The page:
Official reprint from UpToDate®
www.uptodate.com ©2017 UpToDate, Inc. and/or its affiliates. All Rights Reserved.

Coronary collateral circulation

Bruce D Klugherz, MD
Daniel M Kolansky, MD
Section Editor
Bernard J Gersh, MB, ChB, DPhil, FRCP, MACC
Deputy Editor
Gordon M Saperia, MD, FACC


Anastomotic channels, known as collateral vessels, can develop in the heart as an adaptation to ischemia [1,2]. They serve as conduits that bridge severe stenoses or connect a territory supplied by one epicardial coronary artery with that of another [3]. Collaterals therefore provide an alternative source of blood supply to myocardium jeopardized by occlusive coronary artery disease, and they can help to preserve myocardial function in the setting of a chronic total coronary occlusion [4].

Two classes of collateral vessels have been recognized:

Capillary size collaterals, in which smooth muscle cells are absent, may be observed throughout the myocardium, although they have a predilection for the subendocardium.

Larger, muscular collaterals, which develop from pre-existing arterioles, are typically located epicardially [5].


The clinical and pathophysiologic determinants of collateral recruitment are poorly understood. Although primarily thought to be initiated by ischemia, appreciable collateral perfusion is present in some patients who do not have coronary disease [6].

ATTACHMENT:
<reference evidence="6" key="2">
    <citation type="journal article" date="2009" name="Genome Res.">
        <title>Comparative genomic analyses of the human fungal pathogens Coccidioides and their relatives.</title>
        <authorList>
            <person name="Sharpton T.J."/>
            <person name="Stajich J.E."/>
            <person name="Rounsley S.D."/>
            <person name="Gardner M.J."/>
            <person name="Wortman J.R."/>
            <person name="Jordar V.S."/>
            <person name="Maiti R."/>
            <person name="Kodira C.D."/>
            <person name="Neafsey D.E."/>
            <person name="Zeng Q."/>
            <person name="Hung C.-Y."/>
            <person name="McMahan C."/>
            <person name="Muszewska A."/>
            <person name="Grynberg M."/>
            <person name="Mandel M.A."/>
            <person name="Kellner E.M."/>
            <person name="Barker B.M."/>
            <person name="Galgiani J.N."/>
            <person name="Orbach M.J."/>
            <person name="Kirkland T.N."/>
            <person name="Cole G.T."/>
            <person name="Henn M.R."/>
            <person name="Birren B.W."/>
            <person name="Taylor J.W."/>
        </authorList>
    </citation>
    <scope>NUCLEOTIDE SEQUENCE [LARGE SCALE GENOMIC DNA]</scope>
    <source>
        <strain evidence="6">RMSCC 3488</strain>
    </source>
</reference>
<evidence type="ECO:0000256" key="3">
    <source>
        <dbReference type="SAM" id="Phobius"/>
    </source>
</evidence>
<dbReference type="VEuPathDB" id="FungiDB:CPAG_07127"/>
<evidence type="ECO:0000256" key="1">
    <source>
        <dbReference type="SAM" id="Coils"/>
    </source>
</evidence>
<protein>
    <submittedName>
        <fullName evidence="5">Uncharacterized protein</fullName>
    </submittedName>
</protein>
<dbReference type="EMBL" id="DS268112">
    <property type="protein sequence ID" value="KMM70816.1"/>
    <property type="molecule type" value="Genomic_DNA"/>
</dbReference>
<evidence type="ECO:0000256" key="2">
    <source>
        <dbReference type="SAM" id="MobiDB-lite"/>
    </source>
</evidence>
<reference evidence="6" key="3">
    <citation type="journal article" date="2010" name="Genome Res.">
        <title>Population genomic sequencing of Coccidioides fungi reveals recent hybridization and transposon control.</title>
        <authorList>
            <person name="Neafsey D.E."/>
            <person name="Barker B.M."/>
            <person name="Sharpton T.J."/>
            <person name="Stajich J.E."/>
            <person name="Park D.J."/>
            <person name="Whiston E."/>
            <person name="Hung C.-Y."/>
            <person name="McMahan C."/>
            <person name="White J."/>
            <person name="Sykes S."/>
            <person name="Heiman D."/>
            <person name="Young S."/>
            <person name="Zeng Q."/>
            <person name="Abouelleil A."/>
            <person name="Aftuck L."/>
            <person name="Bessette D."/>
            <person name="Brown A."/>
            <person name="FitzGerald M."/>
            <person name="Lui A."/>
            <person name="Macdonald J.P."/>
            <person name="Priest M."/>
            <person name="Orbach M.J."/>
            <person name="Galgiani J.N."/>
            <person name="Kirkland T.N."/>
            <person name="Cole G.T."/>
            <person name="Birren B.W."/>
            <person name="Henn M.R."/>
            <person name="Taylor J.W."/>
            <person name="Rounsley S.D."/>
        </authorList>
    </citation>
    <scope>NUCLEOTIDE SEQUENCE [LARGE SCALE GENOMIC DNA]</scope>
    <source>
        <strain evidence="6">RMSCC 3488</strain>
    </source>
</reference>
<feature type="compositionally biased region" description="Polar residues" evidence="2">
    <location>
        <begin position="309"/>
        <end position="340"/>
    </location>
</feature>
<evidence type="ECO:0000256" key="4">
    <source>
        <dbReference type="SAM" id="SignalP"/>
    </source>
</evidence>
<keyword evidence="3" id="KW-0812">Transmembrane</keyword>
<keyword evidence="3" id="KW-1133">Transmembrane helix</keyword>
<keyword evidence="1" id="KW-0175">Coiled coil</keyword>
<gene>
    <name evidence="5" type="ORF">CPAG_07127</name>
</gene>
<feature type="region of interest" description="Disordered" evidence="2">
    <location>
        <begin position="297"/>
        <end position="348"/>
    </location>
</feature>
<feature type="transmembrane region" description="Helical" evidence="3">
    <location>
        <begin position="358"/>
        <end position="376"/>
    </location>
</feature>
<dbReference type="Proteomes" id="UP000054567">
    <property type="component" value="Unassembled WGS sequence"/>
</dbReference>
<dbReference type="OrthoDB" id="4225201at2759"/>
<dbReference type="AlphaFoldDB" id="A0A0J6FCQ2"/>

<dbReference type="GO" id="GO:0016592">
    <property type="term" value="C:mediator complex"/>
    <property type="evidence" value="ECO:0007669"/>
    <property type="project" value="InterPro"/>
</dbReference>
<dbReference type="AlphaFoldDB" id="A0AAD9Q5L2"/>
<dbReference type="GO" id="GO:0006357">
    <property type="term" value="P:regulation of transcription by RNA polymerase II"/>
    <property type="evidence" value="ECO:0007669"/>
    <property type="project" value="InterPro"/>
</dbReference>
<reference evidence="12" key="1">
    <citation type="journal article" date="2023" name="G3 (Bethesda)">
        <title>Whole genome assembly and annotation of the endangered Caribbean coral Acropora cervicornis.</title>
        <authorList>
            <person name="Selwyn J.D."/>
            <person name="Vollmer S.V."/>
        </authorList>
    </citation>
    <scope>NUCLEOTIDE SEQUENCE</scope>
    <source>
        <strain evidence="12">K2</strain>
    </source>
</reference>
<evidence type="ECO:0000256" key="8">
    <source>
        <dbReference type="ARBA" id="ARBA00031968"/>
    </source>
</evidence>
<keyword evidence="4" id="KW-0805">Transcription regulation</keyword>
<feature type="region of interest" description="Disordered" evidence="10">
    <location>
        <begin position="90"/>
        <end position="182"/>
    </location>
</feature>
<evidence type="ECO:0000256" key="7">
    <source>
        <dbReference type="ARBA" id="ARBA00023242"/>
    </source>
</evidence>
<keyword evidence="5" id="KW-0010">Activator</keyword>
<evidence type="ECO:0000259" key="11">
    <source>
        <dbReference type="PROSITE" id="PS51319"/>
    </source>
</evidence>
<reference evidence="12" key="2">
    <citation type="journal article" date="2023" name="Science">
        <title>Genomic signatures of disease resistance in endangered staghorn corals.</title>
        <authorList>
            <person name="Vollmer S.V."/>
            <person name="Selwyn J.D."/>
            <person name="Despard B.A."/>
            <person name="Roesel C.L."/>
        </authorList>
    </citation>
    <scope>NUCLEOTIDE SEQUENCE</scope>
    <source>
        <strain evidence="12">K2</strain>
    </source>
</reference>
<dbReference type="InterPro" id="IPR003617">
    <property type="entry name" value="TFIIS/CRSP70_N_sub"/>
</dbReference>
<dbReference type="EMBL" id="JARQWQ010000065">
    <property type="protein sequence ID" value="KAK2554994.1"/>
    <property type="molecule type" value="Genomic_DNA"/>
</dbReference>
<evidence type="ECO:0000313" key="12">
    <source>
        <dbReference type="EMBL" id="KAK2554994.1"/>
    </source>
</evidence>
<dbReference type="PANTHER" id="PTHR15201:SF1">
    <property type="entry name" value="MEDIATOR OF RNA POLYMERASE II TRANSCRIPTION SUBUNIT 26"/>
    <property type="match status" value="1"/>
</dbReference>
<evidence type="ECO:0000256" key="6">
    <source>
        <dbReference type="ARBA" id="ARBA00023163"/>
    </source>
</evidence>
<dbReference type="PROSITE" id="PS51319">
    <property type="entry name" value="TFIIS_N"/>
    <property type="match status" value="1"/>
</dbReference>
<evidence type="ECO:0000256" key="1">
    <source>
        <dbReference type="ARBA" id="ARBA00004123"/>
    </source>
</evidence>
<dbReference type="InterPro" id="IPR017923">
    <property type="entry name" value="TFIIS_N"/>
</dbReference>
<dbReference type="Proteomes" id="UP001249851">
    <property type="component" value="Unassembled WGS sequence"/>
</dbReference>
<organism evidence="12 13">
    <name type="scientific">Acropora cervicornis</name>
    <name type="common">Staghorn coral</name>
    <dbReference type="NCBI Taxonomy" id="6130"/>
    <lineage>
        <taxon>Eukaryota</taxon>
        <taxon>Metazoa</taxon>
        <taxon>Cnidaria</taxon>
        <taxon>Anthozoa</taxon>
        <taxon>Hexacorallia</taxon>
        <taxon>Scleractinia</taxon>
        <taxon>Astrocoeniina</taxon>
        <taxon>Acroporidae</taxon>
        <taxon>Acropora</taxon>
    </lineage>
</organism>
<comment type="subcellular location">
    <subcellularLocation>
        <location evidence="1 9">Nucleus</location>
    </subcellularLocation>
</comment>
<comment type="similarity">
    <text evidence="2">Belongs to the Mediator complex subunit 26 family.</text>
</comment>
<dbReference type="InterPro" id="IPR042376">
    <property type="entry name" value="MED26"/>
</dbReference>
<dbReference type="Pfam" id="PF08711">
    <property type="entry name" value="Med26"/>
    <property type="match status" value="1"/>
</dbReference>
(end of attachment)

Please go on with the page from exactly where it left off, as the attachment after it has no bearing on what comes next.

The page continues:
To continue reading this article, you must log in with your personal, hospital, or group practice subscription. For more information on subscription options, click below on the option that best describes you:

Subscribers log in here

Literature review current through: Nov 2017. | This topic last updated: May 17, 2017.
The content on the UpToDate website is not intended nor recommended as a substitute for medical advice, diagnosis, or treatment. Always seek the advice of your own physician or other qualified health care professional regarding any medical questions or conditions. The use of this website is governed by the UpToDate Terms of Use ©2017 UpToDate, Inc.
  1. Fujita M, Sasayama S, Ohno A, et al. Importance of angina for development of collateral circulation. Br Heart J 1987; 57:139.
  2. Tayebjee MH, Lip GY, MacFadyen RJ. Collateralization and the response to obstruction of epicardial coronary arteries. QJM 2004; 97:259.
  3. Levin DC. Pathways and functional significance of the coronary collateral circulation. Circulation 1974; 50:831.
  4. Werner GS, Ferrari M, Betge S, et al. Collateral function in chronic total coronary occlusions is related to regional myocardial function and duration of occlusion. Circulation 2001; 104:2784.
  5. Schaper W. Collateral vessel growth in the human heart. Role of fibroblast growth factor-2. Circulation 1996; 94:600.
  6. Wustmann K, Zbinden S, Windecker S, et al. Is there functional collateral flow during vascular occlusion in angiographically normal coronary arteries? Circulation 2003; 107:2213.